Flu cases up across North Zone

By Shaun Penner
January 10, 2019 - 5:30am

Cases of Influenza A across Northern Alberta have already exceeded totals of each of the last two years, in part due to a different strain of flu.

In previous seasons, the strain known as H3-N2 was the more dominant one, which is typically harder on older adults.

As pointed out by Alberta Health Services’ Medical Officer for Health in the North Zone, Dr. Albert de Villiers, this year’s strain is the H1-N1, which has more of an effect on children.

“It’s the same strain we had during 2009 and 2010. At that time, they called it the pandemic strain. The good news is that this year the vaccine that we’ve got is a very good match for this specific H1-N1 strain, so it seems to be good protection.”

As of January 3, 1,021 cases of Influenza A had been reported in the North Zone since the start of November of 2018. That’s up from 818 cases from October 2017 to April 30, 2018. One death had been reported by AHS in the North Zone from the flu, while 106 people had been hospitalized.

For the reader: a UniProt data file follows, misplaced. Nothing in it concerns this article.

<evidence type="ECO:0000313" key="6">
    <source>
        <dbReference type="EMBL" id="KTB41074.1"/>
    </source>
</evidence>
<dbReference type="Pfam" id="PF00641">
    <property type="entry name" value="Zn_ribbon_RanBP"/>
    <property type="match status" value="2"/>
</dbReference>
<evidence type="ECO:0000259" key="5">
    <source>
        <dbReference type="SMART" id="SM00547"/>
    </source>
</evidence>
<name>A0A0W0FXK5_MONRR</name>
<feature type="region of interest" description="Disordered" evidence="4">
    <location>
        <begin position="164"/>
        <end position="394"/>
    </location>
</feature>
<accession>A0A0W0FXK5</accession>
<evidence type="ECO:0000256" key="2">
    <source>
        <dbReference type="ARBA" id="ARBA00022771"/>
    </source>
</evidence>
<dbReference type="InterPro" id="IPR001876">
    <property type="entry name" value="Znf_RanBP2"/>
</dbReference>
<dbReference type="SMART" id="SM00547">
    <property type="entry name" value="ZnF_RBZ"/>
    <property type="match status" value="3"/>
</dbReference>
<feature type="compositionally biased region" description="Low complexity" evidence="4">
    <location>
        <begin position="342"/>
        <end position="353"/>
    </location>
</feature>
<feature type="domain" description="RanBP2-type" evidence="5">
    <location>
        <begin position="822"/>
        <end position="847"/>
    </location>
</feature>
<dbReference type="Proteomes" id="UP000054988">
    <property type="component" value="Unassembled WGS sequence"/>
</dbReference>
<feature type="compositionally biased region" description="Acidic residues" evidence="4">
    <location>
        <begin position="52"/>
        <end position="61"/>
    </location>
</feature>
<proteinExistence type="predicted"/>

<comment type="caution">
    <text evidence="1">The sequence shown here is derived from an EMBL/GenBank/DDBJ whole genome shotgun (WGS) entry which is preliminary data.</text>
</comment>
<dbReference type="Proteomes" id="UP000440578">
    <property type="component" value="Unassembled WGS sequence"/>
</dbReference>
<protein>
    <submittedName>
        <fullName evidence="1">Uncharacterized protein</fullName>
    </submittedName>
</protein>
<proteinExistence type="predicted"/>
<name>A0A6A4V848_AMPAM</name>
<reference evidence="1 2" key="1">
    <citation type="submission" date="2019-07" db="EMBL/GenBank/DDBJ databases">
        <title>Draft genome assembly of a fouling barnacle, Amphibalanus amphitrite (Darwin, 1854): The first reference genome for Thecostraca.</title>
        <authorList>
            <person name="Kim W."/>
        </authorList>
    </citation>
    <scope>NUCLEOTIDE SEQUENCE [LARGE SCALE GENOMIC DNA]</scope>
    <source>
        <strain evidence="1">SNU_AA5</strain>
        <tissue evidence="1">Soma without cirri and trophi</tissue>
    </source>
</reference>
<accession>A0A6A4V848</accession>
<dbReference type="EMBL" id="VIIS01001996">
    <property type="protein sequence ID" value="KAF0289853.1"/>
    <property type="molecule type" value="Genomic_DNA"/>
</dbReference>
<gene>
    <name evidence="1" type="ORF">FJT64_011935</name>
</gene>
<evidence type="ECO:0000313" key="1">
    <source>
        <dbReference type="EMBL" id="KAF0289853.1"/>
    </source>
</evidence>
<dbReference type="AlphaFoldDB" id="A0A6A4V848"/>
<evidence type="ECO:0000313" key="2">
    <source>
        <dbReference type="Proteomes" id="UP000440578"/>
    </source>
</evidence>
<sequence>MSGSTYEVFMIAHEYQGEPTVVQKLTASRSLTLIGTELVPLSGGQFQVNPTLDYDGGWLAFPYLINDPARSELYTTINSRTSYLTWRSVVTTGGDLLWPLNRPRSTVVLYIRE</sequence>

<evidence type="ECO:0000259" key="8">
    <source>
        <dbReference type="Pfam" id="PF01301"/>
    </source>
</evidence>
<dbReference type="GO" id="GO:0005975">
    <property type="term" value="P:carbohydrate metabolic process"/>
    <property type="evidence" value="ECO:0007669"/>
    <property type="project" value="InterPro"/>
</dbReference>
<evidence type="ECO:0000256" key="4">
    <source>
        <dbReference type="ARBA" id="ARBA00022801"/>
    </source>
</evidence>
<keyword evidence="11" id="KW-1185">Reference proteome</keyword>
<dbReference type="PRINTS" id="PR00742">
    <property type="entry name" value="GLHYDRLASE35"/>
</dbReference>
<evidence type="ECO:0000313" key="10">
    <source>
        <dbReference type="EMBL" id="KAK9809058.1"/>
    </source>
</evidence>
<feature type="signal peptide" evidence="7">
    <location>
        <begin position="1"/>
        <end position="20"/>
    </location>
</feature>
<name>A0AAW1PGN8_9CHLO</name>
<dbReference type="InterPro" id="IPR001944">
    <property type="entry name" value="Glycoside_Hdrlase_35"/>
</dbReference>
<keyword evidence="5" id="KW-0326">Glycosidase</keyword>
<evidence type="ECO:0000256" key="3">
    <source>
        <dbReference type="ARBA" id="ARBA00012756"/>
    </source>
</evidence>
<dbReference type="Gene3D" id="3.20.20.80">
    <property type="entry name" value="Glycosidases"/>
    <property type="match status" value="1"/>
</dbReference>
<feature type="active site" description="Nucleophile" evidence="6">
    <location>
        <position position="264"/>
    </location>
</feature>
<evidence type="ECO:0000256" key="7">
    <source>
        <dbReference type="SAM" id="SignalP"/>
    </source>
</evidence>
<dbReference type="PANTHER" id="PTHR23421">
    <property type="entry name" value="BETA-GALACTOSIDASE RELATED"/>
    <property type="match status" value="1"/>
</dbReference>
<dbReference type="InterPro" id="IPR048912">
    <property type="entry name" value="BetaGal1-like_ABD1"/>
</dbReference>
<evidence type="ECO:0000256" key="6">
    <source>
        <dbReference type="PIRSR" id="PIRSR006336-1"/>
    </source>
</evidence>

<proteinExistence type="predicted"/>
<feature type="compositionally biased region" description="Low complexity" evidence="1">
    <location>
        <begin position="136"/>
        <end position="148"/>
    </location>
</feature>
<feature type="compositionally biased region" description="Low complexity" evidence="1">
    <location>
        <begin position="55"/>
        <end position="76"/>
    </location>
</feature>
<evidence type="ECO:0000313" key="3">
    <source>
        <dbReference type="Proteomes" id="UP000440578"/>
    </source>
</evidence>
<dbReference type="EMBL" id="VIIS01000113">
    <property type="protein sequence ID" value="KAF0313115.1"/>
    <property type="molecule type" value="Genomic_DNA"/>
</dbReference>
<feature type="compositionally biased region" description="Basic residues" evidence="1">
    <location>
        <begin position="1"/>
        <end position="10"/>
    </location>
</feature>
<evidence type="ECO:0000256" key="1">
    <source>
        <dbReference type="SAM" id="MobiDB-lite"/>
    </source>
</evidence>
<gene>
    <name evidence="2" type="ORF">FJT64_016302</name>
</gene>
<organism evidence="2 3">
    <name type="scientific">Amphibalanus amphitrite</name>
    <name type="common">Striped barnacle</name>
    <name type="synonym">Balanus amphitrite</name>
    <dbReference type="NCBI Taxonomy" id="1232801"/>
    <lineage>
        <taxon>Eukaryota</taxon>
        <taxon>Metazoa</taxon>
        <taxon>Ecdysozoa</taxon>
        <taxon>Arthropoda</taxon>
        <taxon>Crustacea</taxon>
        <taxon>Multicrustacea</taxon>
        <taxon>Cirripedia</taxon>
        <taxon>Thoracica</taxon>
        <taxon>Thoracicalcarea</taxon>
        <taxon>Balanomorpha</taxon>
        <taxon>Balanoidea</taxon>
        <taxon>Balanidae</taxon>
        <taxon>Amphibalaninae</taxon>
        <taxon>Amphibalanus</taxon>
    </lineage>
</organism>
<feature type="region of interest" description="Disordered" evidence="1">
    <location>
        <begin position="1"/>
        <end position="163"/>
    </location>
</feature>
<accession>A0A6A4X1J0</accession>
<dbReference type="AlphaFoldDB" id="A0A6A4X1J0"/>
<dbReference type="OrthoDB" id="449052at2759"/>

Though this year’s strain is tougher on kids, de Villiers does urge all members of the public to go out and get vaccinated.

“Unless you live in a bubble somewhere, we all have contact with other people.

Even if you don’t have contact with kids and elderly, other people might.” He explained. “With influenza specifically, you can be sharing it with other people two or three days before you show any symptoms. That’s why it is important to be preventative, and everybody gets their vaccine because we all live in the community together.”

Any Albertan six months of age and older can be administered a free influenza vaccine at public health clinics and doctor’s offices until the end of March. Pharmacies are also able to provide the vaccine to Albertans five years of age and older.

“It’s never too late to come for this season. Get it as soon as possible while you can still protect yourself” said de Villiers.

He also recommends washing your hands regularly, covering your cough, and staying home when you are sick to help prevent the spread of the disease.

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